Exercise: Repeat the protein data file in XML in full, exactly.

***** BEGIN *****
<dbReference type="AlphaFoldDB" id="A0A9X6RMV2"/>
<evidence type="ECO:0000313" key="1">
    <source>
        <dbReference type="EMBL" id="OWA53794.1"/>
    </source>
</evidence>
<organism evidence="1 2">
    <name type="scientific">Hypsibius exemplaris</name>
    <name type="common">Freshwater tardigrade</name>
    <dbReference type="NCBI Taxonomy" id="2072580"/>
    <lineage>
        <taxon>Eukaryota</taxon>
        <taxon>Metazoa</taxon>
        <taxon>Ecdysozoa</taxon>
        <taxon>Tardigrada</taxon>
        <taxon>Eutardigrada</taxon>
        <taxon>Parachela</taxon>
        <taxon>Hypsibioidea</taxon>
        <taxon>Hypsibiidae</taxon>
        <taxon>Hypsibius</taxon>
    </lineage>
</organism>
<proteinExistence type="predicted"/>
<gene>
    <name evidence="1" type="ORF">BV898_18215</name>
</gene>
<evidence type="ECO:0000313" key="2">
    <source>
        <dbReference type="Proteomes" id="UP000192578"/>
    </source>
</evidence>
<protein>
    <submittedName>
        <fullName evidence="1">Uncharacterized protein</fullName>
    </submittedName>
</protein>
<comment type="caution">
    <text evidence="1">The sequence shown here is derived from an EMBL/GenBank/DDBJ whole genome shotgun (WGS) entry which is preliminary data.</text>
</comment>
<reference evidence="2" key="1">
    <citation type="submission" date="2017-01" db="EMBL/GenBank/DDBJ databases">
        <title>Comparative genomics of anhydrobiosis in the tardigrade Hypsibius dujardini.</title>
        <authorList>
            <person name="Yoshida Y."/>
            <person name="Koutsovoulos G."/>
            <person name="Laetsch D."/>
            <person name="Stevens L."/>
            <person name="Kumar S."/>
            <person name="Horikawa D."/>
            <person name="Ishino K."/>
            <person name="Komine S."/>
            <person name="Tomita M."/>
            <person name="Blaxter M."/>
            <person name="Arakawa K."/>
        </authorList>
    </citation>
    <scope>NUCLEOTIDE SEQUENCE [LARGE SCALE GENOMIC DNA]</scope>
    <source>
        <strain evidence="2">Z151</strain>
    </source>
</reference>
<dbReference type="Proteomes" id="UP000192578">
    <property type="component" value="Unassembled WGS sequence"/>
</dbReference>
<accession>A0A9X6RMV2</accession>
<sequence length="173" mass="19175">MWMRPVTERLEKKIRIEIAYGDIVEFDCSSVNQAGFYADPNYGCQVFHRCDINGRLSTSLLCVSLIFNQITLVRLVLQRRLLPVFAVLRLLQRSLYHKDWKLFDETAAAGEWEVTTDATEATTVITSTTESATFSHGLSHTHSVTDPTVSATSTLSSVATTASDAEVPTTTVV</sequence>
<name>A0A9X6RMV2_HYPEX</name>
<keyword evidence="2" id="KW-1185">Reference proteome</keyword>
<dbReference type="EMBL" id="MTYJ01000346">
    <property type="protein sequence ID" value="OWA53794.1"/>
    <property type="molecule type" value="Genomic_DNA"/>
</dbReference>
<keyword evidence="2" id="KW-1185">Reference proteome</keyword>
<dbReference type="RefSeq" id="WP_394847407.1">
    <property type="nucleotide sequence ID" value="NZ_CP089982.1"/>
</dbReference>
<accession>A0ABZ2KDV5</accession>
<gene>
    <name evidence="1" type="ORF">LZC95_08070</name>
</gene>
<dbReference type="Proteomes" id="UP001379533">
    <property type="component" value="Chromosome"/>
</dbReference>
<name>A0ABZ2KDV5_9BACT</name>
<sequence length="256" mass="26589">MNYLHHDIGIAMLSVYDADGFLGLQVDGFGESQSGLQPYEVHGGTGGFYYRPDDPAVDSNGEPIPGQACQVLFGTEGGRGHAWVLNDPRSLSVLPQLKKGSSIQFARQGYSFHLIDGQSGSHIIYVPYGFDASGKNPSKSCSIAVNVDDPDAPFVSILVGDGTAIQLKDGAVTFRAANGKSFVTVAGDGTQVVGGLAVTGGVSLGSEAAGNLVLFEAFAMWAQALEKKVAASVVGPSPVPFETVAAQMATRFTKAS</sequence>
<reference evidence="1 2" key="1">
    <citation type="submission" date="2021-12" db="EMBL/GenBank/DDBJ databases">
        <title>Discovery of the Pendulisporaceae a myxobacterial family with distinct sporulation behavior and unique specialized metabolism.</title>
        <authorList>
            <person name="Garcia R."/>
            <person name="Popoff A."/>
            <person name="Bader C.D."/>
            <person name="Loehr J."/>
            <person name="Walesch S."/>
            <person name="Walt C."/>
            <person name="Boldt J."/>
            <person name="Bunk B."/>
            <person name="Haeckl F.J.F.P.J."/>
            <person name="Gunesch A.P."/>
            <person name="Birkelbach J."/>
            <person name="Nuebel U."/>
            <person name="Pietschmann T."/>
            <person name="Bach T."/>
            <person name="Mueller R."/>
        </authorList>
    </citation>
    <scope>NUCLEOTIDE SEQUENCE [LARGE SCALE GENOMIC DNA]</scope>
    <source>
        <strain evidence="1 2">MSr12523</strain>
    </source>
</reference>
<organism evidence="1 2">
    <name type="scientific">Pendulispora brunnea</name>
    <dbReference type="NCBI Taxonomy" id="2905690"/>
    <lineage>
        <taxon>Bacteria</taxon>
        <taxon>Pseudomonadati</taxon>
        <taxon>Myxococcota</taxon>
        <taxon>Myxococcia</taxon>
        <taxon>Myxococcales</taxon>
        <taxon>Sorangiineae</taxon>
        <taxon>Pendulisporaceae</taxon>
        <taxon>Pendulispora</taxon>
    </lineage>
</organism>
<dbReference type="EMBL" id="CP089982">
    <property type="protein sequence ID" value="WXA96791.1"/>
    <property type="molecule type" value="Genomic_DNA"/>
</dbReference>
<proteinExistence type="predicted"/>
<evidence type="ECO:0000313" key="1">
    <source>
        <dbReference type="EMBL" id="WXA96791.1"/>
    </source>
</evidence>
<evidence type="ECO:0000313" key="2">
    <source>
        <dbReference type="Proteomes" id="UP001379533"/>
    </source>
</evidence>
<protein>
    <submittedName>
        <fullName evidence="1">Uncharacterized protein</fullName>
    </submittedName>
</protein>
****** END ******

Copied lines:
<dbReference type="AlphaFoldDB" id="A0A9X6RMV2"/>
<evidence type="ECO:0000313" key="1">
    <source>
        <dbReference type="EMBL" id="OWA53794.1"/>
    </source>
</evidence>
<organism evidence="1 2">
    <name type="scientific">Hypsibius exemplaris</name>
    <name type="common">Freshwater tardigrade</name>
    <dbReference type="NCBI Taxonomy" id="2072580"/>
    <lineage>
        <taxon>Eukaryota</taxon>
        <taxon>Metazoa</taxon>
        <taxon>Ecdysozoa</taxon>
        <taxon>Tardigrada</taxon>
        <taxon>Eutardigrada</taxon>
        <taxon>Parachela</taxon>
        <taxon>Hypsibioidea</taxon>
        <taxon>Hypsibiidae</taxon>
        <taxon>Hypsibius</taxon>
    </lineage>
</organism>
<proteinExistence type="predicted"/>
<gene>
    <name evidence="1" type="ORF">BV898_18215</name>
</gene>
<evidence type="ECO:0000313" key="2">
    <source>
        <dbReference type="Proteomes" id="UP000192578"/>
    </source>
</evidence>
<protein>
    <submittedName>
        <fullName evidence="1">Uncharacterized protein</fullName>
    </submittedName>
</protein>
<comment type="caution">
    <text evidence="1">The sequence shown here is derived from an EMBL/GenBank/DDBJ whole genome shotgun (WGS) entry which is preliminary data.</text>
</comment>
<reference evidence="2" key="1">
    <citation type="submission" date="2017-01" db="EMBL/GenBank/DDBJ databases">
        <title>Comparative genomics of anhydrobiosis in the tardigrade Hypsibius dujardini.</title>
        <authorList>
            <person name="Yoshida Y."/>
            <person name="Koutsovoulos G."/>
            <person name="Laetsch D."/>
            <person name="Stevens L."/>
            <person name="Kumar S."/>
            <person name="Horikawa D."/>
            <person name="Ishino K."/>
            <person name="Komine S."/>
            <person name="Tomita M."/>
            <person name="Blaxter M."/>
            <person name="Arakawa K."/>
        </authorList>
    </citation>
    <scope>NUCLEOTIDE SEQUENCE [LARGE SCALE GENOMIC DNA]</scope>
    <source>
        <strain evidence="2">Z151</strain>
    </source>
</reference>
<dbReference type="Proteomes" id="UP000192578">
    <property type="component" value="Unassembled WGS sequence"/>
</dbReference>
<accession>A0A9X6RMV2</accession>
<sequence length="173" mass="19175">MWMRPVTERLEKKIRIEIAYGDIVEFDCSSVNQAGFYADPNYGCQVFHRCDINGRLSTSLLCVSLIFNQITLVRLVLQRRLLPVFAVLRLLQRSLYHKDWKLFDETAAAGEWEVTTDATEATTVITSTTESATFSHGLSHTHSVTDPTVSATSTLSSVATTASDAEVPTTTVV</sequence>
<name>A0A9X6RMV2_HYPEX</name>
<keyword evidence="2" id="KW-1185">Reference proteome</keyword>
<dbReference type="EMBL" id="MTYJ01000346">
    <property type="protein sequence ID" value="OWA53794.1"/>
    <property type="molecule type" value="Genomic_DNA"/>
</dbReference>
<keyword evidence="2" id="KW-1185">Reference proteome</keyword>
<dbReference type="RefSeq" id="WP_394847407.1">
    <property type="nucleotide sequence ID" value="NZ_CP089982.1"/>
</dbReference>
<accession>A0ABZ2KDV5</accession>
<gene>
    <name evidence="1" type="ORF">LZC95_08070</name>
</gene>
<dbReference type="Proteomes" id="UP001379533">
    <property type="component" value="Chromosome"/>
</dbReference>
<name>A0ABZ2KDV5_9BACT</name>
<sequence length="256" mass="26589">MNYLHHDIGIAMLSVYDADGFLGLQVDGFGESQSGLQPYEVHGGTGGFYYRPDDPAVDSNGEPIPGQACQVLFGTEGGRGHAWVLNDPRSLSVLPQLKKGSSIQFARQGYSFHLIDGQSGSHIIYVPYGFDASGKNPSKSCSIAVNVDDPDAPFVSILVGDGTAIQLKDGAVTFRAANGKSFVTVAGDGTQVVGGLAVTGGVSLGSEAAGNLVLFEAFAMWAQALEKKVAASVVGPSPVPFETVAAQMATRFTKAS</sequence>
<reference evidence="1 2" key="1">
    <citation type="submission" date="2021-12" db="EMBL/GenBank/DDBJ databases">
        <title>Discovery of the Pendulisporaceae a myxobacterial family with distinct sporulation behavior and unique specialized metabolism.</title>
        <authorList>
            <person name="Garcia R."/>
            <person name="Popoff A."/>
            <person name="Bader C.D."/>
            <person name="Loehr J."/>
            <person name="Walesch S."/>
            <person name="Walt C."/>
            <person name="Boldt J."/>
            <person name="Bunk B."/>
            <person name="Haeckl F.J.F.P.J."/>
            <person name="Gunesch A.P."/>
            <person name="Birkelbach J."/>
            <person name="Nuebel U."/>
            <person name="Pietschmann T."/>
            <person name="Bach T."/>
            <person name="Mueller R."/>
        </authorList>
    </citation>
    <scope>NUCLEOTIDE SEQUENCE [LARGE SCALE GENOMIC DNA]</scope>
    <source>
        <strain evidence="1 2">MSr12523</strain>
    </source>
</reference>
<organism evidence="1 2">
    <name type="scientific">Pendulispora brunnea</name>
    <dbReference type="NCBI Taxonomy" id="2905690"/>
    <lineage>
        <taxon>Bacteria</taxon>
        <taxon>Pseudomonadati</taxon>
        <taxon>Myxococcota</taxon>
        <taxon>Myxococcia</taxon>
        <taxon>Myxococcales</taxon>
        <taxon>Sorangiineae</taxon>
        <taxon>Pendulisporaceae</taxon>
        <taxon>Pendulispora</taxon>
    </lineage>
</organism>
<dbReference type="EMBL" id="CP089982">
    <property type="protein sequence ID" value="WXA96791.1"/>
    <property type="molecule type" value="Genomic_DNA"/>
</dbReference>
<proteinExistence type="predicted"/>
<evidence type="ECO:0000313" key="1">
    <source>
        <dbReference type="EMBL" id="WXA96791.1"/>
    </source>
</evidence>
<evidence type="ECO:0000313" key="2">
    <source>
        <dbReference type="Proteomes" id="UP001379533"/>
    </source>
</evidence>
<protein>
    <submittedName>
        <fullName evidence="1">Uncharacterized protein</fullName>
    </submittedName>
</protein>